If you wear your casual and dress shirts like we wear our shirts, chances are you’ve run into some button trouble over the years. Loose threading, heat damage, simple snags… Whatever the culprit, we’ve got a quick and easy guide to help you replace buttons and repair buttonholes from the comfort of your own home. Don’t let your favorite shirts languish at the back of your closet—let’s bring ’em back to life.

All the tools and materials needed to sew on a button

How to Sew On A Button

What you'll need

  • A button (we include extra buttons with our shirts—check under the placket)
  • A sewing needle
  • Thread (try to match the original color if possible)
  • Scissors

How to Fix A Frayed Buttonhole 

If you find your buttons don’t stay closed like they used to due to fraying or stretching, don’t fret; here are a few simple steps to repair a worn-out buttonhole and get your daily driver denim back on the road.

What you'll need

    • A needle and thread
    • A razor blade or sharp knife

    Step 1

    Use a razor blade or knife to cut away any frayed material or loose threads.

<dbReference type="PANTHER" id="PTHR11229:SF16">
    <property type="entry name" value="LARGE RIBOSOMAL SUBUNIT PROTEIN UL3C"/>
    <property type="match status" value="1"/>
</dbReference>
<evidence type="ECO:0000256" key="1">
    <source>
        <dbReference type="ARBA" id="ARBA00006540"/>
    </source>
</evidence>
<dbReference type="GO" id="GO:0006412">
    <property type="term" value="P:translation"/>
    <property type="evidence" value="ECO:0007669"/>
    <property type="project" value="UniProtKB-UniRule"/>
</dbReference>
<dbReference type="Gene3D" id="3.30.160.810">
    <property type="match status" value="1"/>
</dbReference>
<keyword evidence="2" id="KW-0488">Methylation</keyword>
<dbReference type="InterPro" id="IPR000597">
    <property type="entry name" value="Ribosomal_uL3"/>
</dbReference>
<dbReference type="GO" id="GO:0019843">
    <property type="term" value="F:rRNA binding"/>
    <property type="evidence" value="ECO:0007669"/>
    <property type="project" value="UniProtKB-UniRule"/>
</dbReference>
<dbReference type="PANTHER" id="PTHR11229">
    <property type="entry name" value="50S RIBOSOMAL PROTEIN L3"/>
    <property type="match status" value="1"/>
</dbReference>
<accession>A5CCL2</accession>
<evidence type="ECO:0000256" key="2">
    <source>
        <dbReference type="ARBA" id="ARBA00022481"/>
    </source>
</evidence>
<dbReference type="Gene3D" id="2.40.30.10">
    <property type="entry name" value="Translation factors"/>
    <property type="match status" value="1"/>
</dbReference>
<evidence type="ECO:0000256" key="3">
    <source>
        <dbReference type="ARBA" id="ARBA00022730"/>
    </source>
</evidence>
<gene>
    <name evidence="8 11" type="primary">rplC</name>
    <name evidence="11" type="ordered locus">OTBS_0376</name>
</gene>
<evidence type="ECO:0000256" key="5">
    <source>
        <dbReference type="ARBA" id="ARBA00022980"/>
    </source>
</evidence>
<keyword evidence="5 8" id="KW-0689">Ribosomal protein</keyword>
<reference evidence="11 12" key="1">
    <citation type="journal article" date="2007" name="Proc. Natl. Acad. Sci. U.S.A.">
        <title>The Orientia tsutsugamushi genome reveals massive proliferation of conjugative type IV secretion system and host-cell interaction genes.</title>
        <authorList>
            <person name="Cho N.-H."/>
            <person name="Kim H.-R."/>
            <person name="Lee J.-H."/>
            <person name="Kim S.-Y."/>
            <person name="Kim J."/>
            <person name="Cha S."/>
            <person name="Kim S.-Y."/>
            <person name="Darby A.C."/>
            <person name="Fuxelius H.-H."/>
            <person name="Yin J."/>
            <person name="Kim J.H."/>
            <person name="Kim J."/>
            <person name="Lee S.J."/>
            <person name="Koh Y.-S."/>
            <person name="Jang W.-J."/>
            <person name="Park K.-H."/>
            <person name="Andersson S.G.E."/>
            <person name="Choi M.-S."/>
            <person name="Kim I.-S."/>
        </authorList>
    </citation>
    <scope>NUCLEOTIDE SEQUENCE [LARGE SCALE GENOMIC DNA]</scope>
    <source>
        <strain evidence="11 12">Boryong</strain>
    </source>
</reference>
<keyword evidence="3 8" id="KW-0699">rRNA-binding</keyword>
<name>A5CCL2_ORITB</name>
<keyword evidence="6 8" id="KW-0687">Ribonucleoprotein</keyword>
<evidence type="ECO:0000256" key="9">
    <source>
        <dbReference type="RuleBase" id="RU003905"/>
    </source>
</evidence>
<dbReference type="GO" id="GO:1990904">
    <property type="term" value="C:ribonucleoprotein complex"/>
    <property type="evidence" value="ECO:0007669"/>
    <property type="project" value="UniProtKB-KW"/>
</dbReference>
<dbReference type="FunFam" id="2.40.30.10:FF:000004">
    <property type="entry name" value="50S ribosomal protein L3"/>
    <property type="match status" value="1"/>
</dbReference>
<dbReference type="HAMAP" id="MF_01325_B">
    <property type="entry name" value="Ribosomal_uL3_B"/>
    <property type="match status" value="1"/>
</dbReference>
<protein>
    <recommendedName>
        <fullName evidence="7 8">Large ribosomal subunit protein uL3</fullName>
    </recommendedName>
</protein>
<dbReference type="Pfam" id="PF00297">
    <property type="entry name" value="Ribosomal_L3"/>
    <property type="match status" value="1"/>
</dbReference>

Step 2

    Cut yourself about twelve inches of thread, pass it through the needle, and double knot it at the end.

    Step 3

    Working at the edge of the buttonhole, pass the needle through your fabric, then back up through your loop of thread. Pull tight to create a knot (adjust as needed to ensure your knot is facing towards the opening of your buttonhole).

    Step 4

    Repeat this process, working your way all the way around your buttonhole. 

    Step 5

    Tie off your thread on the inside face of the fabric and trim any excess thread. is process, working your way all the way around your buttonhole. 

    If fraying is your only issue, congratulations; you’re done! If your buttonhole is stretched, skip step five and move onto the following steps.

    How to Fix A Stretched Buttonhole

    What you'll need

      • A needle and thread
      • Tailor's chalk (optional)
      • A razor blade or sharp knife

      Step 1

      Measure your button and mark its diameter on your buttonhole to ensure it will fit after mending. 

      Step 2

      Using a figure eight stitch or simple ladder stitch, choose a side of your buttonhole (viewing it horizontally) and work inward, making the hole smaller until it reaches your markings from Step 1. 

      Step 3

      Tie off your thread on the inside face of the fabric and trim any excess thread. 

      Nice work, you’re done!

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